Interpersonal skills are the behaviors and strategies people use to achieve productive relationships with others. With respect to the business world, we’re mainly focused on relationships with work colleagues, bosses, staff, customers, suppliers, partners and other stakeholders.
Examples of the kinds of soft skills you need to succeed in a work environment are the ability to:
- listen in a receptive and adaptable manner
- see and capture opportunities to collaborate
- engage in relaxed conversations that serve to build professional networks
- motivate and lead others.
While it is entirely possible to go through an MBA program without enhancing your interpersonal skills, that would be a wasted opportunity. MBA students are committed to self-improvement. You’ll study management and leadership subjects together. You’ll have opportunities to put theory into practice when working on groups tasks or at networking forums with classmates and even industry partners.
Ideally, the business school will establish within you mindsets and habits the lead to interpersonal success after graduating. You may see the benefit of cultivating relationship-building skills and the potential to work on these abilities every day.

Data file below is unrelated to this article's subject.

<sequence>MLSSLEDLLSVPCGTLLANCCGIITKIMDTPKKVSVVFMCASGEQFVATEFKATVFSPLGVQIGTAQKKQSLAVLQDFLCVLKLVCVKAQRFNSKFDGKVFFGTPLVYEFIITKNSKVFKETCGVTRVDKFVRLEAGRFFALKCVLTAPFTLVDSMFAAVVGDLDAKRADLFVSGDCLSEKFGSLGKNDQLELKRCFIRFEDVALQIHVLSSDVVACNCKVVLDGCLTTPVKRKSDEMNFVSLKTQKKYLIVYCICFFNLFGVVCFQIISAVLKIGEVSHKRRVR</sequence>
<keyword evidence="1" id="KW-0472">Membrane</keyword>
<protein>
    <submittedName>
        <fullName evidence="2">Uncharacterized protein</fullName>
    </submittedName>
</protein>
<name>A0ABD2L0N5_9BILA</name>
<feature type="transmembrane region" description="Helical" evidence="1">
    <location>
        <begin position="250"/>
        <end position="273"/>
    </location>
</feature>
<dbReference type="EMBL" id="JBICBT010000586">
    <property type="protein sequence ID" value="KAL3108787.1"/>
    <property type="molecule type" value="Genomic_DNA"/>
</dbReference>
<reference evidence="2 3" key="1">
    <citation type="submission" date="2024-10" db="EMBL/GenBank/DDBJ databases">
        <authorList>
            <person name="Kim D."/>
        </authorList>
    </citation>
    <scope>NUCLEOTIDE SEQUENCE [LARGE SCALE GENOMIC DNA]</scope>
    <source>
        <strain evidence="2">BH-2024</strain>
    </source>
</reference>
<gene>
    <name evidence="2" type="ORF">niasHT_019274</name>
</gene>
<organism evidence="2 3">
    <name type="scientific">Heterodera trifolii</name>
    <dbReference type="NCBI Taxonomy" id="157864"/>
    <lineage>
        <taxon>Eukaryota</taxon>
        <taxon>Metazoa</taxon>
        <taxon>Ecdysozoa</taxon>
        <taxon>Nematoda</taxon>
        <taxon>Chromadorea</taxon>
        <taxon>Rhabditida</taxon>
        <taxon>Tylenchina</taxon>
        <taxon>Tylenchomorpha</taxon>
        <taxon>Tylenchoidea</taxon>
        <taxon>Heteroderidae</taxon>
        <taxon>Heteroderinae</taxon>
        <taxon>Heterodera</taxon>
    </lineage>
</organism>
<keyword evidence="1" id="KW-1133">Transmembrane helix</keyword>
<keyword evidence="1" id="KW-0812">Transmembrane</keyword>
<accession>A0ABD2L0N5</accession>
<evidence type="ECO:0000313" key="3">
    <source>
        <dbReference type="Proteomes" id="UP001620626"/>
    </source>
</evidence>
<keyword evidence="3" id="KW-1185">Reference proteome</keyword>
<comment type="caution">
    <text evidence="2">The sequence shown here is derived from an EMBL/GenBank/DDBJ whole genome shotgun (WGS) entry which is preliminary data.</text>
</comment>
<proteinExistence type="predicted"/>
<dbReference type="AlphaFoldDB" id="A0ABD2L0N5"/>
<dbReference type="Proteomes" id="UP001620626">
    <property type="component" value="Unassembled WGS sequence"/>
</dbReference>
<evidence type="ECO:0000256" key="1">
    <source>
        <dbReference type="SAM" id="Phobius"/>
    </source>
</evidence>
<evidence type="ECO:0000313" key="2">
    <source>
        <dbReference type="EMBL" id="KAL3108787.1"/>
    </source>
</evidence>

An MBA is often described as a career accelerator because of the in-depth business skills that you acquire throughout the process. By digging into business problems of all kinds, you learn different tools, techniques and ways of thinking. All of this practice can help you advance your business savvy and capabilities in the workplace.
Employers love MBA graduates and MBA skills. You may even be able to convince your company to pay for your degree. Online MBA programs allow you to continue working while studying.